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Even Newer Bottles Can Be Valuable

February 20, 1986|RONALD L. SOBLE | Times Staff Writer

Question: In the general area of bottle collecting, how important is it to concentrate on older bottles? I am new to bottle collecting and was told that, unlike some other collectibles, older bottles do not necessarily translate into more value than newer bottles. What's the score?--B.T.

Answer: Age does not automatically generate bigger bucks for a bottle collector.

Indeed, there are century-old gems, such as bitters bottles produced by physicians, that carry hefty price tags. But there also are newer collectible bottles, such as the Avon and Jim Beam variety that are issued particularly for collectors and that also are eagerly sought.

Actually, collectors say, it is difficult to define what constitutes an "old" or a "new" bottle in terms of evaluating a bottle's worth. One bottle-collecting book defined antique as anything more than 100 years old.

Given the fact that blown-glass bottles have been traced back to the Roman Empire, "antique" appears to cover an enormous category. But, again, age does not automatically make a bottle valuable.

For example, bottles of more recent vintage may be valuable in their own right, because they establish some point in the history of a product. Coca-Cola bottles are a good case in point.

Like many other collectibles, ultimate value may come down to basic supply and demand or a particular trend or fad among collectors. That's where the collector who has done his or her homework can usually make a profitable move.

If bottles--including soda, medicine and ink--are scarce but not moving because of a lack of demand, dealers may mark them down in price, giving the astute collector an opportunity to add to a collection at bargain prices.

Additionally, smart collectors keep abreast of new bottle trends in the knowledge that bottles in current production that have, say, unusual designs or shapes may become hot collectibles a few years from now. They know that once production of a particular bottle is concluded, its collectible value can take a sharp rise.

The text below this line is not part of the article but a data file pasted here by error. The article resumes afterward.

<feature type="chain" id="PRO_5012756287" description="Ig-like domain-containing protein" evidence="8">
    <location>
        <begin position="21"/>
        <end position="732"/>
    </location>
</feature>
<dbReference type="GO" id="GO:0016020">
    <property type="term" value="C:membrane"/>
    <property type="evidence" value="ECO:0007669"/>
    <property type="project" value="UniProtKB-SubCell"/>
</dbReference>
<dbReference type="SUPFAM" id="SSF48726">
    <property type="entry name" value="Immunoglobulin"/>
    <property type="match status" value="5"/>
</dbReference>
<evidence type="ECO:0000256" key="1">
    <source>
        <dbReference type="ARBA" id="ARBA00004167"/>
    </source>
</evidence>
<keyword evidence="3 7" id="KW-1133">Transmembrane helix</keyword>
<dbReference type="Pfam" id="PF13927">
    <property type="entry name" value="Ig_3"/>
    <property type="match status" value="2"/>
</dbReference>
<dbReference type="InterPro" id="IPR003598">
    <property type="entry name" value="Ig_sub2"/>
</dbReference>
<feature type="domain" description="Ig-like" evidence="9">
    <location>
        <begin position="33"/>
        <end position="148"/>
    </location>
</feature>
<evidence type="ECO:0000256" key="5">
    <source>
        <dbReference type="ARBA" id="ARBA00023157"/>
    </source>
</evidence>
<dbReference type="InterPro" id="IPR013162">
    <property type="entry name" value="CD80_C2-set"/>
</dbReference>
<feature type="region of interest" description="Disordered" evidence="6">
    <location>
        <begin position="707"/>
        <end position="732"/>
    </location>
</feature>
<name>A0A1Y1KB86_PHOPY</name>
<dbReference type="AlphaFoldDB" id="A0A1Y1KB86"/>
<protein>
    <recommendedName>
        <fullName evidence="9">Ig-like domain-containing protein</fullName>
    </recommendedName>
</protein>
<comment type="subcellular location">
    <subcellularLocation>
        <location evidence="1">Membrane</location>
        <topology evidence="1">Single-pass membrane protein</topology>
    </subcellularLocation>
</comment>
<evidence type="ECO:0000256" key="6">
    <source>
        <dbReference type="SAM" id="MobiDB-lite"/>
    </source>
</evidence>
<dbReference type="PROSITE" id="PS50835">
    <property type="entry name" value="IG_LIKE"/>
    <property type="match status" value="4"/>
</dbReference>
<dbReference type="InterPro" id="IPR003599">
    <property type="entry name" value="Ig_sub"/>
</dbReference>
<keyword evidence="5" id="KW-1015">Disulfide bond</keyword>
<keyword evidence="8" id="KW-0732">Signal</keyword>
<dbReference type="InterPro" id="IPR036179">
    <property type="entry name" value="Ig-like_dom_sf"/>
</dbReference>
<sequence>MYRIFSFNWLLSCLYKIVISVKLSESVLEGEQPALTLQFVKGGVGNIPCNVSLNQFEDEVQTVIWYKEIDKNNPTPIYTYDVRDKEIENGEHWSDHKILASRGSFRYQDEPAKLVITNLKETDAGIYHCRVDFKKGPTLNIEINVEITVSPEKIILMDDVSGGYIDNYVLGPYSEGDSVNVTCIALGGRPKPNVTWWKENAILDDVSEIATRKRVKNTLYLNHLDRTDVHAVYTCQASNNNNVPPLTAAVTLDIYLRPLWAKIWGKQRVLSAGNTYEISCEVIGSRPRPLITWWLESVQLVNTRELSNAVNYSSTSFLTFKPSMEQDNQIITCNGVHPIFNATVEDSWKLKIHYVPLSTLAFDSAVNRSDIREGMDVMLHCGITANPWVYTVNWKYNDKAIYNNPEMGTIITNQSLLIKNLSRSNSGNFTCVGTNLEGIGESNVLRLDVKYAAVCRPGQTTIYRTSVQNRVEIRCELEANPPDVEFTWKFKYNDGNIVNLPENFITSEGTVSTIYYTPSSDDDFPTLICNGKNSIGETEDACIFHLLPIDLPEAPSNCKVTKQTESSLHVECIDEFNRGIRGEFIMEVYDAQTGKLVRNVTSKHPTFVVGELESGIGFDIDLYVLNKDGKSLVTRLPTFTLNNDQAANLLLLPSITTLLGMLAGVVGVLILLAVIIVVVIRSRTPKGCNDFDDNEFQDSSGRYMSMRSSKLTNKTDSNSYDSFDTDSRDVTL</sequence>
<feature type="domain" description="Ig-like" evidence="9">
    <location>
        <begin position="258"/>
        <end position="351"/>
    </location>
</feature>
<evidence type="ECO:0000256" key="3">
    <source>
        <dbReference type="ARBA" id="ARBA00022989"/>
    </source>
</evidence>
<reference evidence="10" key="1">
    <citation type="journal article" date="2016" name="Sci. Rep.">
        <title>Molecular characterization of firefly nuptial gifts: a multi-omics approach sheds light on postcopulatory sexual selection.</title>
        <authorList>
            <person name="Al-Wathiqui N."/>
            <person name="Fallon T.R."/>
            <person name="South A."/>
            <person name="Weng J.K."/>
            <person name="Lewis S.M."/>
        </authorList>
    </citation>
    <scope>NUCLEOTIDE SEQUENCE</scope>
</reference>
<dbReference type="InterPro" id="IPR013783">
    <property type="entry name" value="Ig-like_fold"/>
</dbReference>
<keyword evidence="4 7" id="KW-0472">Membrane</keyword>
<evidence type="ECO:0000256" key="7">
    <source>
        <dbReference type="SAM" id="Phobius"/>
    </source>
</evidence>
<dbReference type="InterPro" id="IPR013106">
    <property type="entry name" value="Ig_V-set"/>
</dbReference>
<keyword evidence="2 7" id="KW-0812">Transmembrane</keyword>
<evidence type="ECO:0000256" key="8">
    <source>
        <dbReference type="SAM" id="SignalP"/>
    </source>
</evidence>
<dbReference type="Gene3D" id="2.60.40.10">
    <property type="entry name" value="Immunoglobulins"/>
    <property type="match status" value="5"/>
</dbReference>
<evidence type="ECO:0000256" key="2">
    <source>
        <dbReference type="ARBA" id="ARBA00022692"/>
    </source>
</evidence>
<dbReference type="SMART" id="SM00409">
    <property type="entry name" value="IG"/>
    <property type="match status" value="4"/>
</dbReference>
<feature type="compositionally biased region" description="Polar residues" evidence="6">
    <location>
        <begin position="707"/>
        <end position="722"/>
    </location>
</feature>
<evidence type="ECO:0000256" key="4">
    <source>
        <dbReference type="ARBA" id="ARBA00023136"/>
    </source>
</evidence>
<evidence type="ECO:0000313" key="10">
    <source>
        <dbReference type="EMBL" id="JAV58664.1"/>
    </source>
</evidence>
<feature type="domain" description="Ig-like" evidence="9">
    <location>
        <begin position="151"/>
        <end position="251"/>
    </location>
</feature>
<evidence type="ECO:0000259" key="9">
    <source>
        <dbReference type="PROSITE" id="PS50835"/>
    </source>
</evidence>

Q: I have been collecting Uncle Sam posters and related memorabilia over the years. How far back can an authentic Uncle Sam item go?--B.R.

A: Uncle Sam items appear to have surfaced in the mid-19th Century but certainly by the Civil War. Popular American artist Thomas Nast made the goateed American gentleman even more popular in the old Harper's Weekly magazine. But James Montgomery Flagg's World War I Uncle Sam recruiting poster with the "I Want You" message was the item that appears to have immortalized the old man with the famous top hat.

Surviving Montgomery original recruiting posters have sold for more than $300. Variations by Montgomery have carried price tags of more than $100.

But posters aren't the only Uncle Sam items on the market that are grabbed up by collectors. There are Uncle Sam pins, watch fobs, political items, containers, ornaments and banks. A cast-iron Uncle Sam bank sold for more than $500 at a toy show.

Collectors appear to be more turned on by colorful Uncle Sam items--whether toys or posters--than anything in black and white. And if there is a holiday theme--such as the Fourth of July--so much the better in terms of value.

An interesting modern wrinkle, if collectors with foreign contacts can find them, are the negative U.S. propaganda posters featuring the Uncle Sam caricature.

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